She had no idea what was in store for her until she crashed a party alongside her old friend James Gordon and ran into the famed and, um, slightly buzzed Mexican director. “We saw each other at the same time. And in the great Guillermo way that he does, he fully embraced me and lifted me right up, and said, ‘Ah, you know about my girl and you want to be in it? Yes, yes?’ And it was just a weird, lovely equally magic moment where, again, it could only be Guillermo,” Hawkins says. “Just beautiful really. I realized then why I was supposed to be at that party, and it was to see him and the director come together, and it’s magic like that with Guillermo. I think that’s because of who he is, because he’s all encompassing and embracing heart, which is right up there on screen.”

Hawkins had a head start on Elisa after using sign language when appearing in the West End production of “Constellations” a few years prior. She still felt an immense pressure to communicate in American Sign Language as accurately as possible out of respect for the people who use it in their everyday lives.

“I got there nearly two months before because I just wanted to have time to assimilate and process and do my own work,” Hawkins says. “I gave quite a good few weeks, at least five weeks, to try to, not only the ASL thing, everything really. The singing, so there was a lot to do, and it was probably less than I remember, but it was an intense period of time. But I wanted to give myself a bit of a chance and not do it poorly in any way.”

Like Hawkins, Allison Janney was the beneficiary of someone who had her in mind from the beginning. Screenwriter Steven Rogers practically insisted that his good friend, a seven-time Emmy and six-time SAG Award winner, play Tonya Harding’s eccentric mother in “I, Tonya.”

“This is the first part that he wrote for me that I’m actually playing, so it’s really special to me because I love Steven and he gets me and has watched me acting from my early days at Neighborhood Playhouse. He knows what I like to do and what I love,” Janney says. “And he just said, ‘I can’t wait, you’re going to play this woman who wears a molting fur coat, you going to have a bird on your shoulder and you’re going to love it.’”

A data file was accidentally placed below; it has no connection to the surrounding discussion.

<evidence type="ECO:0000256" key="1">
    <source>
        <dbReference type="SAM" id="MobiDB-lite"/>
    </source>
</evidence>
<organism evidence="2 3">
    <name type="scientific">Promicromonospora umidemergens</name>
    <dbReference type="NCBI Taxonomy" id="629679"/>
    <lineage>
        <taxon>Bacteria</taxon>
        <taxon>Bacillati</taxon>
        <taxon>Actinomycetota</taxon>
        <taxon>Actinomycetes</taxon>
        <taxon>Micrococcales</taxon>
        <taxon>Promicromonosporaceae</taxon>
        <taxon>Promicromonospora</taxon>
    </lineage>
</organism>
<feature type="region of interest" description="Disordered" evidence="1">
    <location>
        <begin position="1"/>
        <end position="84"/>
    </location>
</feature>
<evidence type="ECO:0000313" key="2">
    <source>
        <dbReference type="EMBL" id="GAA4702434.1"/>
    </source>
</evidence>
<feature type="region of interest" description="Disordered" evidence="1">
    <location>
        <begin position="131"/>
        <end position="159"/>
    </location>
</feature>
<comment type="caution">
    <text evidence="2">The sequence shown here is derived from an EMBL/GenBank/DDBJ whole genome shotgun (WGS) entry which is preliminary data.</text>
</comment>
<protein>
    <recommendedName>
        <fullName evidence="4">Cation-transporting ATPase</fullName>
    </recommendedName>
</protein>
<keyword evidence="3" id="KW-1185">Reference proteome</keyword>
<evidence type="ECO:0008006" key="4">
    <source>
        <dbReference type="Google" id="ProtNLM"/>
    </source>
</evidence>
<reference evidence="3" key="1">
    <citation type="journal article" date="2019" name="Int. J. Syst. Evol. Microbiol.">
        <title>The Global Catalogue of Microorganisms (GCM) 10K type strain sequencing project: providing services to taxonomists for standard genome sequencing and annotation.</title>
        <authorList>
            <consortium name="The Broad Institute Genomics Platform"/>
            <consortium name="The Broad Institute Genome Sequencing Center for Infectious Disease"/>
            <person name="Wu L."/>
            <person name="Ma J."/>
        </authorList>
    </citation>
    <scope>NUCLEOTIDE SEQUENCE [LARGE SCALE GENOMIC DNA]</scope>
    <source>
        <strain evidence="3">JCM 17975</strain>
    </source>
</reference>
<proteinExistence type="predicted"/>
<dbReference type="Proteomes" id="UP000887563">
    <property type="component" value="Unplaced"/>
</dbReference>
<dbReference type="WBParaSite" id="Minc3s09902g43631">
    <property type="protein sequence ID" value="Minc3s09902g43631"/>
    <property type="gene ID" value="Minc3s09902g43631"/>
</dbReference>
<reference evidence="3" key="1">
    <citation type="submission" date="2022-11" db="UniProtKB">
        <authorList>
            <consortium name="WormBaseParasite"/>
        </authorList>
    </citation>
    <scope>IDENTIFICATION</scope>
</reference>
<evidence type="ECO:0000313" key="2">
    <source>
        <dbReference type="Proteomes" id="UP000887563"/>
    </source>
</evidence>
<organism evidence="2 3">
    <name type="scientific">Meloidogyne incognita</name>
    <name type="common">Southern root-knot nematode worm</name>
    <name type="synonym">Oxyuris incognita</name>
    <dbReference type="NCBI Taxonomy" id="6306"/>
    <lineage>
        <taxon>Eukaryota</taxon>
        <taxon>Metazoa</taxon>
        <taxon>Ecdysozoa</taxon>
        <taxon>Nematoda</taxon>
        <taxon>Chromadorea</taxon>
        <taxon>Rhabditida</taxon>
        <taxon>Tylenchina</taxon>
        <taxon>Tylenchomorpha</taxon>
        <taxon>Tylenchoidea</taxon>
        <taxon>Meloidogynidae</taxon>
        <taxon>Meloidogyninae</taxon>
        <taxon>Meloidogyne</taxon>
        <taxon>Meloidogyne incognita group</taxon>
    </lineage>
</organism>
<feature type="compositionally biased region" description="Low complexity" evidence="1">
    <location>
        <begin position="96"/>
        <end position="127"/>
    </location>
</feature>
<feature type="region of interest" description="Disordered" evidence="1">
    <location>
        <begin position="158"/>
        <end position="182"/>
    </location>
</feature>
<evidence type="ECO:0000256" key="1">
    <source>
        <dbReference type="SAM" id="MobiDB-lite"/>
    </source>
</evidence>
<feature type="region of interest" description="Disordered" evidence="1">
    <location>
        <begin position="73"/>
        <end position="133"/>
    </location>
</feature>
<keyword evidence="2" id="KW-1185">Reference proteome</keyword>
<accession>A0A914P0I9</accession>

Laurie Metcalf has been on something of a roll the past few years, earning three Emmy noms in 2016 for three different performances and a Tony Award for “A Doll’s House, Part 2” in June. Her incredible run continues with a heartbreaking turn as a mother struggling to let her daughter (Saoirse Ronan) move on in “Lady Bird.”

At a key moment in the film, director and screenwriter Greta Gerwig follows Metcalf’s character as she drops her daughter off at the airport only to realize she needs to turn the car around and see her one more time. Gerwig shot the scene in one continuous take with Metcalf at the wheel and she had three takes to get it right.

“I felt responsible for figuring out a way to sustain it for that long, you know? Because it’s a long way around that terminal,” Metcalf says. “And so I guess the little journey of that drive is Lady Bird in the rear view mirror, and completely resentful and still angry, and then the realization [of] how long’s it gonna be until they see each other again? And then the decision to go back, and the hope sets in that she’ll make it back in time to say goodbye. So that’s the little journey of the drive, emotionally.”

Yet, even after all her recent accolades and more than 35 years in the business Metcalf still takes all the awards chatter in stride.
“It’s not something that you’re consciously trying to go for, but when the response is positive, it’s always a great feeling,” Metcalf says. “Especially when it’s coming from peers who are excited for your work.”